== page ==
What is medical negligence?

Quick answer

Medical Negligence is when a doctor, dentist or other medical professional treats you without reasonable skill and care, and you’re injured as a result.

They may have done something negligent (like a pharmacist incorrectly filling your script) or failed to do something expected of them (such as a surgeon not following up after an operation). In both instances, you can sue your medical professional for compensation.

To prove Medical Negligence, you must meet 3 requirements:

  1. The medical professional owed you a duty of care
  2. They breached that duty, and
  3. Their breach of duty caused your injury.

Medical Negligence is notoriously complex and you must file your lawsuit within a strict time limit. If you’re the victim of Medical Negligence, speak to a lawyer immediately. In a free consultation, we’ll outline your legal options, talk you through time limits, and provide honest advice on your chance of success.

In depth answer

Doctors, nurses and other medical professionals are held to a higher standard of conduct than other people. This is because they have expert knowledge and skills, and we place them in a position of trust and power.

If your medical professional provides treatment below a reasonable standard (and you’re injured as a result) this constitutes Medical Negligence. It’s also referred to as Medical Malpractice.

You can sue (or make a ‘claim’ against) the negligent medical professional. This means you’ll receive a lump sum payment to cover your lost wages, medical expenses, and the other effects of the injury on your life. It’s essential support for your physical, mental and financial recovery.

What are examples of Medical Negligence?

Medical Negligence includes:

  • Surgical errors
  • Emergency Room treatment mistakes
  • Poor post-operative care
  • Premature hospital discharge
  • Pregnancy, childbirth and gynaecological complications
  • Incorrectly inserted or malfunctioning medical devices
  • Delay in diagnosis or referral
  • Misdiagnosis
  • Treatment without reference to medical history
  • Failure to advise of potential medical risks
  • Improper management of a health condition
  • Dental care errors.

This is not a complete list—you can claim for almost any injury that occurs because of a medical professional’s negligence. If you’re unsure about whether your injury qualifies, our Medical Negligence team can help.

Can I claim if my loved one died due to Medical Negligence?

You may have a Medical Negligence claim if your loved one died due to Medical Negligence. While you can’t directly claim for their death, you may receive compensation if you:

  • Were financially dependent on the deceased
  • Suffered a psychiatric injury due to their death, or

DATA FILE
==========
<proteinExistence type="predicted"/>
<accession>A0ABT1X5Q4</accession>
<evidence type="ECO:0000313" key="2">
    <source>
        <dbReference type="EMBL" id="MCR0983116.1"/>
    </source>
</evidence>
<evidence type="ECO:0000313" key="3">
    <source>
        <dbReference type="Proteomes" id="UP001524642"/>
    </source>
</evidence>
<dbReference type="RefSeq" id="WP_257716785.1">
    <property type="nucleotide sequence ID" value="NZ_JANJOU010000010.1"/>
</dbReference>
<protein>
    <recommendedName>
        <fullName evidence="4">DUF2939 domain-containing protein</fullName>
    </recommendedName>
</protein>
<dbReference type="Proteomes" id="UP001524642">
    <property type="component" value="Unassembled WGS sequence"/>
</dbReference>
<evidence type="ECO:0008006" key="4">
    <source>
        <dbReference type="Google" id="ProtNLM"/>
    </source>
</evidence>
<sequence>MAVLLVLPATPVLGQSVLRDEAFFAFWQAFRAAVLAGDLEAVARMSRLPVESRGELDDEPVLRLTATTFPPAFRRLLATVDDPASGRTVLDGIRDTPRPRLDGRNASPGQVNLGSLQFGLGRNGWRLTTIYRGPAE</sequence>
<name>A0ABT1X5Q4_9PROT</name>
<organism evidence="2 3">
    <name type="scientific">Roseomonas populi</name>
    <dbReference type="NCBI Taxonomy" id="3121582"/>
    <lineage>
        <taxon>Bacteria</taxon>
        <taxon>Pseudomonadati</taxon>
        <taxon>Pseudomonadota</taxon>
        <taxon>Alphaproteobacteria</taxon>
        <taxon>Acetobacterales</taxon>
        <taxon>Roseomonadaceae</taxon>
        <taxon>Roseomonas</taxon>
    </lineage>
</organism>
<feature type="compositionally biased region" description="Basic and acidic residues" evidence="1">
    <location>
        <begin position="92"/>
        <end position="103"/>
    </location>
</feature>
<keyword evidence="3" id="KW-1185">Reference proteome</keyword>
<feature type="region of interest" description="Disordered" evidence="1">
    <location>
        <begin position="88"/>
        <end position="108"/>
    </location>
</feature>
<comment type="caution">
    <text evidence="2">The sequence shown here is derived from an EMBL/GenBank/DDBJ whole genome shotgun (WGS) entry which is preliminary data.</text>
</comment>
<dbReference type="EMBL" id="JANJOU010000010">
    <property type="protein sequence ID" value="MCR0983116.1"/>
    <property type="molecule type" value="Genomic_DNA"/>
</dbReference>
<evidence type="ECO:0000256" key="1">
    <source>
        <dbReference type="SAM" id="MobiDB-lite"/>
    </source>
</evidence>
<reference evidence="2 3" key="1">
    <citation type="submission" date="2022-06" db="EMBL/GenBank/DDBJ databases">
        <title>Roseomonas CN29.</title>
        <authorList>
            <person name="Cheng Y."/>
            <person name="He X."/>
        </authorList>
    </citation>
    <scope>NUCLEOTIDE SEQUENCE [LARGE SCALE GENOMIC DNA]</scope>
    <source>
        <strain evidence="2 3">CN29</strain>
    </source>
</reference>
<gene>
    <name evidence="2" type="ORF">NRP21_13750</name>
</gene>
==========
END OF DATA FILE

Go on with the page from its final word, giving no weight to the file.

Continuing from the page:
• Relied on the deceased for unpaid services like housework and childcare.

Our comprehensive guide can help you claim Medical Negligence after someone you love dies.

What should I do after a Medical Negligence injury?

Speak to a lawyer immediately if you’ve been injured by a negligent doctor, dentist or other medical professional. Medical Negligence law is highly complex and you’ll need a specialist lawyer to prove your case. In a free consultation, we’ll discuss your legal options and recommend the best strategy for winning your claim.

There’s no pressure to start a claim after your consultation. If you do go ahead, you’re protected by our genuine No Win No Fee guarantee. That means we cover all upfront fees, and there’s nothing to pay unless we win your case.

How does Gross Negligence differ from Medical Negligence?

‘Gross Negligence’ occurs when a medical professional’s conduct is so reckless or unreasonable that the state government may file criminal charges against them.

This usually only occurs if a patient dies as a result of a medical professional’s actions. In Australia, convictions for gross negligence are rare, and almost all cases involve administering the wrong medication or an overdose.

How do I prove Medical Negligence?

To prove Medical Negligence you must establish 3 fundamental requirements:

1. A duty of care exists

The medical professional you’re suing must owe you a duty of care. Doctors, dentists, hospitals, and nurses are just some of the medical professionals who owe you this duty.

2. The duty of care was breached

The medical professional must have breached their duty of care to you. There are two ways this can occur: a negligent act (like a GP administering a vaccination incorrectly) or a failure to act (such as a doctor not intervening during childbirth complications).

The Court uses the ‘reasonable medical professional’ test to assess whether a breach of duty has occurred. They ask: would a reasonable medical professional have done what yours did? Importantly, the ‘reasonable medical professional’ must have similar skills and experience to your medical professional.

3. The breach caused your injury

Their negligent breach of duty must have caused your injury. To prove this, you need to show a clear link between your injury or condition and the medical professional’s action (or inaction).

To establish whether a link exists, the Court uses the ‘but for’ test. This involves asking whether ‘but for’ the medical professional’s actions, you could have avoided the injury.

Are there time limits for claiming Medical Negligence?

All states have a strict time limit for Medical Negligence claims. This is also known as a statute of limitations.

Generally speaking, you have 3 years from the date you were injured (or discovered you were injured). The exact time limit depends on the state you live in.

To find out your state’s time limit, read our guide to time limits for claiming Medical Negligence.

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